Thursday, November 28, 2013

The Homeless Man, The Homeless Chicken, and a Happy Heart.

I recently had a conversation with a 20-something about being "happy".  About how our culture tells us what we need to be happy.  A relationship that "makes us happy".  A job that "makes us happy".  A nice car and trendy clothes that "make us happy".  We seem to have this idea that the next thing will really do the trick and be our ticket to happiness.  

Happiness isn't something to be bought, found, or discovered on Oprah.  It isn't dependent on situations.  Relying on external situations to bring you happiness is a guarantee for misery.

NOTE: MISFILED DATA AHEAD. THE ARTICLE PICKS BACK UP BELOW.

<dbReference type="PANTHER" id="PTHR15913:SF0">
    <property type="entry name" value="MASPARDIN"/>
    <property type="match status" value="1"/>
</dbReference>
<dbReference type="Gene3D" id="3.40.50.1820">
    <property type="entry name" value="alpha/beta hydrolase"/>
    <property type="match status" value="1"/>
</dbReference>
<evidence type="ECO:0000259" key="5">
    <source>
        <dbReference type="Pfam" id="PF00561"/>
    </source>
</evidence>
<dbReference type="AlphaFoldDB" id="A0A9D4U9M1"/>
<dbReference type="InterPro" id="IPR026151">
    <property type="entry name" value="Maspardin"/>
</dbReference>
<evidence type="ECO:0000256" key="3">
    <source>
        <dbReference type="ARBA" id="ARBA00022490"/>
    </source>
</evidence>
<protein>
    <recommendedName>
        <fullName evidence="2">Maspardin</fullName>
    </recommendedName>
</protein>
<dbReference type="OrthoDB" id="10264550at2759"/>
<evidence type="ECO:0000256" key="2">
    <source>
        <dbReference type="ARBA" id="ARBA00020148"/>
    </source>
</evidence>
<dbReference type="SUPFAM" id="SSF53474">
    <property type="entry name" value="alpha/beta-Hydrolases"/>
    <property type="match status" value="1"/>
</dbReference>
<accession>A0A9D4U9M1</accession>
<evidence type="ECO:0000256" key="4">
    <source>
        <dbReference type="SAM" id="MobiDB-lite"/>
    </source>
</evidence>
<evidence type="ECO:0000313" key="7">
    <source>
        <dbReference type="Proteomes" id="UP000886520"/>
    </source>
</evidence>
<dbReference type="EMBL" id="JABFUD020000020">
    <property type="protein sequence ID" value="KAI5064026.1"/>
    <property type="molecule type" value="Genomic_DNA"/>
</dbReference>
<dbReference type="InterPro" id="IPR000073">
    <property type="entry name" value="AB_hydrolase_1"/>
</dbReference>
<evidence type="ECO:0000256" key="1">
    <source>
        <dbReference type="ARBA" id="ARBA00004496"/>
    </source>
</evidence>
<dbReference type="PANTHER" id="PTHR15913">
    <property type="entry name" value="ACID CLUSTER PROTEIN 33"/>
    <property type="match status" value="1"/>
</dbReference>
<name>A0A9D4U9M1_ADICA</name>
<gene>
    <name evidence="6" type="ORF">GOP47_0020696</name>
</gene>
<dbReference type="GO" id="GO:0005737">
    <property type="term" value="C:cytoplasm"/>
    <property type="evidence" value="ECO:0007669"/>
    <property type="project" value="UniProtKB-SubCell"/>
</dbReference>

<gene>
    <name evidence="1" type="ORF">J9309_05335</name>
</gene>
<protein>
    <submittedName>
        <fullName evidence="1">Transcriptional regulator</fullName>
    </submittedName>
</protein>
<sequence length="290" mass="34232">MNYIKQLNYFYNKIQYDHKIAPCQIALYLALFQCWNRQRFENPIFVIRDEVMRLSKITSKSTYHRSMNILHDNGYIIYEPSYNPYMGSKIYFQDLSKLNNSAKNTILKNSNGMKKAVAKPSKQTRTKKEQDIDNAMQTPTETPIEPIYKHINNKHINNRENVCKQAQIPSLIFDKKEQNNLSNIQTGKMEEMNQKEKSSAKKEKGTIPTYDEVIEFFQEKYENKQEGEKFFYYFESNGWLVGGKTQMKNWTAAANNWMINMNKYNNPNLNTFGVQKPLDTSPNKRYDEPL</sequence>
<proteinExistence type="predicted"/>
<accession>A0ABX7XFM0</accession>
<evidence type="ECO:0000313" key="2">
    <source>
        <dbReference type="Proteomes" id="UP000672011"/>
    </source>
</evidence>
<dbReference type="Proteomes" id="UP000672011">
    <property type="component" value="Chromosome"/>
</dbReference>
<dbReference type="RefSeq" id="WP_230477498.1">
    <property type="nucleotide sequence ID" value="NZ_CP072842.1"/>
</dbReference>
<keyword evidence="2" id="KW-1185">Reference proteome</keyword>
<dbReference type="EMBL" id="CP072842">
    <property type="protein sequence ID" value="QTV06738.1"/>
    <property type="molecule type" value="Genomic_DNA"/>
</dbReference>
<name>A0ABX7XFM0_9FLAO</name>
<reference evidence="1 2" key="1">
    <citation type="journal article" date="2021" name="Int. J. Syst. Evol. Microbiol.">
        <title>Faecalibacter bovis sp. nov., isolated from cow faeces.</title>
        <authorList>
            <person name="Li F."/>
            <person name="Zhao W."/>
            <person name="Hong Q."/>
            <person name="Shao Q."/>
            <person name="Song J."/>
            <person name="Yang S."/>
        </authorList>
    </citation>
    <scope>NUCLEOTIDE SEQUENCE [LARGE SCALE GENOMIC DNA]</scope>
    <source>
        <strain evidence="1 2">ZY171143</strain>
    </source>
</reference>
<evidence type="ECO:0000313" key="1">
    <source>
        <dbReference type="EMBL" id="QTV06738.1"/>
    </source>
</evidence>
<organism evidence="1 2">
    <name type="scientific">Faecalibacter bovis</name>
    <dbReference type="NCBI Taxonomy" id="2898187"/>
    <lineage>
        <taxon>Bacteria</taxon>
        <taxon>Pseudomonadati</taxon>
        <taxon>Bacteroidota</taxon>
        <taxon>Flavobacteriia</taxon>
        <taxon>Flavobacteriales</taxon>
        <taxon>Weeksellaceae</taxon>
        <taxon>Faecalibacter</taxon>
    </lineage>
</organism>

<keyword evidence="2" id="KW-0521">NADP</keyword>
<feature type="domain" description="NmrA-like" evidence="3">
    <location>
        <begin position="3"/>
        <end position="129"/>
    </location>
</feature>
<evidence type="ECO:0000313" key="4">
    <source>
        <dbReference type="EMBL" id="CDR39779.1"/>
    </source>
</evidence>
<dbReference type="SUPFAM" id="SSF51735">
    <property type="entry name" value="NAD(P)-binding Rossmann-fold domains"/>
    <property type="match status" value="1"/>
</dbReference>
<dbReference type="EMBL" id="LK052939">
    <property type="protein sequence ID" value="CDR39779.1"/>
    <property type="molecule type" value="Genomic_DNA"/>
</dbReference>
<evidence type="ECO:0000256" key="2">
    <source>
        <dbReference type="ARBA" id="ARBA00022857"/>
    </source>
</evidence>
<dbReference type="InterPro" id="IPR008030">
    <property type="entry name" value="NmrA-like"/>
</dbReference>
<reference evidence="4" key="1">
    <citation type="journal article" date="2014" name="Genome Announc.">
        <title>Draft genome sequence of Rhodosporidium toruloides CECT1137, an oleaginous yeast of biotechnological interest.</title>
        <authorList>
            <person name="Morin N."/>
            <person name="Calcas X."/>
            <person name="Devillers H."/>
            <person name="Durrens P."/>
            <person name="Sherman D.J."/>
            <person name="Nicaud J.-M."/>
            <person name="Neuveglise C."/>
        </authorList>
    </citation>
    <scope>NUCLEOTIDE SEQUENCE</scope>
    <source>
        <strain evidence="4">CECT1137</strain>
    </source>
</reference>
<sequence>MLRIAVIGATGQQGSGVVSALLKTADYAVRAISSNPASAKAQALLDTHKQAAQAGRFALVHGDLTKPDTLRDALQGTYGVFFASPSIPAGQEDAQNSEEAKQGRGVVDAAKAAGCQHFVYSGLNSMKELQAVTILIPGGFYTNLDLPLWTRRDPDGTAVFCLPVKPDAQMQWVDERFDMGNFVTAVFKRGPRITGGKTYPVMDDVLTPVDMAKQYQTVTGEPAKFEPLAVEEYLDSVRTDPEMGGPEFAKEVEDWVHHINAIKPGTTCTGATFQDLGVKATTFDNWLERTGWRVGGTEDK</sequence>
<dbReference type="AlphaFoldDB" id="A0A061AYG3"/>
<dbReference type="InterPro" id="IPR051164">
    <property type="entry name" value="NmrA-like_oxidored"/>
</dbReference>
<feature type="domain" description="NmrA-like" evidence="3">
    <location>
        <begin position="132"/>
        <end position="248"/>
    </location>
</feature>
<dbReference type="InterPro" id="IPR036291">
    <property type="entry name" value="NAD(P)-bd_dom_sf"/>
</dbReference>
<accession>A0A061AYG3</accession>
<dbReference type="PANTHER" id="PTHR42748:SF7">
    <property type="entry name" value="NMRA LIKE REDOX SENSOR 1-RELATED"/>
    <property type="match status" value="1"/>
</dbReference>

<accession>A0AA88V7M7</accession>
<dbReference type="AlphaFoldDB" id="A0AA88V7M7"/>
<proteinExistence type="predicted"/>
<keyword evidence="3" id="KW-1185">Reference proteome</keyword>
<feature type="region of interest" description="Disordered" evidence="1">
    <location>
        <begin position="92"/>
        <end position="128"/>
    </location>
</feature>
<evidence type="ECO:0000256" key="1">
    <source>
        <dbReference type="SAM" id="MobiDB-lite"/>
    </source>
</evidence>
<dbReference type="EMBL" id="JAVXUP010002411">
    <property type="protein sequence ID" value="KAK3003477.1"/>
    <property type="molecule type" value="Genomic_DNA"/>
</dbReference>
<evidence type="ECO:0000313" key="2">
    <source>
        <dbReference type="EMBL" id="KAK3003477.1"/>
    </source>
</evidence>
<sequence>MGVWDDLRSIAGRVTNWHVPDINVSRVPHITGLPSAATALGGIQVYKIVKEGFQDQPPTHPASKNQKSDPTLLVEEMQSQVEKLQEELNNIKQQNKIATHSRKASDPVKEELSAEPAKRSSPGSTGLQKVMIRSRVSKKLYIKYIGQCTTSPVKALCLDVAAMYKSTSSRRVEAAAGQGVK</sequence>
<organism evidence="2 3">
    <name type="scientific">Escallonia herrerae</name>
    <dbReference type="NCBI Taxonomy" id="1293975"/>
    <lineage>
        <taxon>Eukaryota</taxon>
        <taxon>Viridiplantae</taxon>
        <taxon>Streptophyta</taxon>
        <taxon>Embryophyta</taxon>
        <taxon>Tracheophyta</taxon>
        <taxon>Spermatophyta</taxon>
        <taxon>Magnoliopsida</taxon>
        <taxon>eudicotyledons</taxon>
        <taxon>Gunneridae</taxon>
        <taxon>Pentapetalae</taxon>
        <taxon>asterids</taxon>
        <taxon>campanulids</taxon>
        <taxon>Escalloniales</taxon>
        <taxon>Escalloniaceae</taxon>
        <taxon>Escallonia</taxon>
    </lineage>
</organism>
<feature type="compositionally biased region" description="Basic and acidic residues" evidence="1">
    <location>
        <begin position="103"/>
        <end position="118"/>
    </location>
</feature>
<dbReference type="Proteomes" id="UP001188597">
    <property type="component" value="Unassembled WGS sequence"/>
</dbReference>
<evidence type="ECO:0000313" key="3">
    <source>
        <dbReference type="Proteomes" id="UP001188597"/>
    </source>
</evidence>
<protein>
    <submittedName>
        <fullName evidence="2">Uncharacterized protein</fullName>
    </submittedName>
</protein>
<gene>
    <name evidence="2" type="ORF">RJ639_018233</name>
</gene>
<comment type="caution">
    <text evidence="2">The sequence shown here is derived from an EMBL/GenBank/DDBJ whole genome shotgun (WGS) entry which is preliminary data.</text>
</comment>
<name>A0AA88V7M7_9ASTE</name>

Enter the homeless man.

There is a local man who goes from home to home asking to do work in exchange for money.  His name is Dave.  My Dad runs the local homeless shelter, and knows this man.  He told me to be careful, that this particular person was an addict, very dangerous and would do just about anything for his next fix.  We never let him in the house.  Always kept the curtains closed when he was in the neighbourhood.  We gave him bags of groceries when he would knock on the door.  We would give him money if we had any.  We showed him love and kindness, despite being a little frightened of him.